Saint Joseph, Fatherhood, and “Unplanned” Surprises

“If there is one thing I love, it’s being a father,” says Doug Johnson, husband of pro-life activist and author Abby Johnson. “I have no greater passion in this world, so who greater to lean on than Saint Joseph?”

The Johnson family on Easter 2015 (; right: The cover of the Ignatius Press edition of Abby Johnson's "Unplanned" (

The pro-life film “Unplanned” is scheduled for official release on March 29. Based on the testimony of Abby Johnson, the former manager of a Planned Parenthood clinic, as recounted in Unplanned: The Dramatic True Story of a Former Planned Parenthood Leader’s Eye-Opening Journey Across the Life Line, the film was unexpectedly given an “R” rating last month by the Motion Picture Association of America.

The film’s official website describes the movie as

the inspiring true story of one woman’s journey of transformation. All Abby Johnson ever wanted to do was help women. As one of the youngest Planned Parenthood clinic directors in the nation, she was involved in upwards of 22,000 abortions, and counseled countless women about their reproductive choices. Her passion surrounding a woman’s right to choose even led her to become a spokesperson for Planned Parenthood, fighting to enact legislation for the cause she so deeply believed in. Until the day she saw something that changed everything, leading Abby Johnson to join her former enemies at 40 Days For Life, and become one of the most ardent pro-life speakers in America.

While Abby Johnson’s powerful witness has garnered much attention, not as much is known about her husband Doug. CWR recently had the opportunity to talk with Doug Johnson about his journey into the Catholic Church and being a pro-life husband and father.

CWR: Please describe how you and Abby became Catholic.

Doug Johnson: Abby and I were both raised in Protestant homes. My family went to a Lutheran church, and sent me to a non-denominational Christian high school. For the most part, I went to school with mostly Baptists, and often went to church on Sundays. After I graduated, my folks moved over to the Methodist Church, so I moved over with them.

Abby grew up exclusively in the Baptist Church, and that’s where we decided to go after getting married. After a while, Abby’s involvement with Planned Parenthood and the abortion industry made going to a Baptist church pretty tense and uncomfortable, because our church was publicly pro-life. So, we eventually decided to explore our options for a church home, and landed in the Episcopal Church. We were pretty comfortable there, mostly because they were so left-leaning. They supported abortion, same-sex marriage, and everything else under the sun. Then, about a year into joining the Episcopal Church, Abby changed her stance on abortion and left Planned Parenthood, and they not-so-politely asked us to leave. That, in a nutshell, is our trip around the Protestant horn.

Once Abby was out of the abortion industry, we had a lot of new friends who were Catholic. They were relentless about inviting us to Mass, but we both grew up somewhat anti-Catholic. It was hard to let go of that, but they never gave up. After a while, we gave in, and decided to go. We figured we could tell our friends thanks for the invite, but we gave it a try and it’s not for us. The opposite happened. Our first trip to Mass, we immediately fell in love, and we couldn’t get to the Eucharist fast enough. There was just something about the liturgy, the tradition, and the way the Gospel was presented, that just grabbed us. Abby and I turned to each other, and we both knew what the other was thinking. We had found our new home. After that, we started RCIA.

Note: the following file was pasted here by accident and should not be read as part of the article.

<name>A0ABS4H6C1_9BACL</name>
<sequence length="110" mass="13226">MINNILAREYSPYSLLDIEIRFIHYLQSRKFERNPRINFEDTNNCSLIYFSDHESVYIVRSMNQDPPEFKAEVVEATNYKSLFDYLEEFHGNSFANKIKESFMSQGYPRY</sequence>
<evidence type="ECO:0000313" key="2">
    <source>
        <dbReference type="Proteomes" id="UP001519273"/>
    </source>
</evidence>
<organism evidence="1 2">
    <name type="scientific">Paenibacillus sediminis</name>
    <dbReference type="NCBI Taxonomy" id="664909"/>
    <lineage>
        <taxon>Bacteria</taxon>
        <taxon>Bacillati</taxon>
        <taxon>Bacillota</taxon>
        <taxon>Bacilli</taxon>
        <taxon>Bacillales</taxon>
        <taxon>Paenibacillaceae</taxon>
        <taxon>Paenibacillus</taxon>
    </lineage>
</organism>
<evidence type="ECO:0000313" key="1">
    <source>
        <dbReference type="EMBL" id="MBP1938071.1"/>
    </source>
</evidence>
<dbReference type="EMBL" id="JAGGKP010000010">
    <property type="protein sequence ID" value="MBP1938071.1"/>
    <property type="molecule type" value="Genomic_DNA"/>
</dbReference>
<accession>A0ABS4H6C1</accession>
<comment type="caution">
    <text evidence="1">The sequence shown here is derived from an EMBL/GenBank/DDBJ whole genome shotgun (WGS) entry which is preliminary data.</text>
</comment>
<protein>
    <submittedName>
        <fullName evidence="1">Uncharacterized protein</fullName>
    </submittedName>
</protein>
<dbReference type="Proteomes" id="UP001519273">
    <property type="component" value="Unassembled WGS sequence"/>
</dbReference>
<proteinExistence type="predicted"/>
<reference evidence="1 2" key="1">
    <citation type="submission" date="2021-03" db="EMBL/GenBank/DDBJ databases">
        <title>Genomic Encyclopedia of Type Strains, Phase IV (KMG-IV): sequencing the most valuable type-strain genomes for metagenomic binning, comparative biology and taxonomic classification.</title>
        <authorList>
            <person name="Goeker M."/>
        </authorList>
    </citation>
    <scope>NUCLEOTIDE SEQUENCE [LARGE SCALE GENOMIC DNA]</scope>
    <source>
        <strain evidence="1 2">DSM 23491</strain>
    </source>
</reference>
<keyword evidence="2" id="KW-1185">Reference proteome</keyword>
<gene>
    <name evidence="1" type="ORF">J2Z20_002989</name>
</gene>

Easter of 2012, we became official. It’s kind of funny, because certain parts of the process dragged on forever. But once all the boxes were checked, it was a mad dash to the finish line. We had to con-validate our marriage, pick our saints, and get my sponsor flown in from out of state. For me, the hardest part was choosing a saint. I wanted to try to be cool and different in my choice. I kept looking at websites and books for one of those obscure saints, to make me seem like a hip Catholic.

But the more I searched, the more I kept coming back to Saint Joseph, the patron saint of fathers. If there is one thing I love, it’s being a father. I have no greater passion in this world, so who greater to lean on than Saint Joseph? Also, I was raised by my biological mother and adopted father. And my grandfather raised a couple step-children as well. So, when I think of Joseph’s “Yes” to God when it came to Mary and Jesus, I can’t help but think of my father and grandfather. Their commitment as husbands, fathers, and protectors is very inspiring for me, and a high bar to live up to.

CWR: What role does faith play in your family life?

Doug Johnson: All of our children attend a private Catholic school. We are so blessed to be able to give our children a faith-based education. Our parish is very supportive of Abby’s work in the pro-life movement, and they are very loving towards our large family. Our faith is where we have found our vocation and our calling.

We consider ourselves apologists for marriage, and what that looks like in the Catholic faith. We want our family to be an example for what God has given us through the sacrament of marriage. In fact, I have a very fun Facebook page called Doug On Tap, where I am able to share my adventures as a stay-at-home dad of eight. There is so much fear out there when it comes to family life and marriage. Yes, there are challenges, but there is so much joy and comedy that comes with raising a family. I love sharing a rare male perspective on things like contraception, Natural Family Planning, abortion, miscarriage, and what it means to be a supportive husband to a pro-life “celebrity.”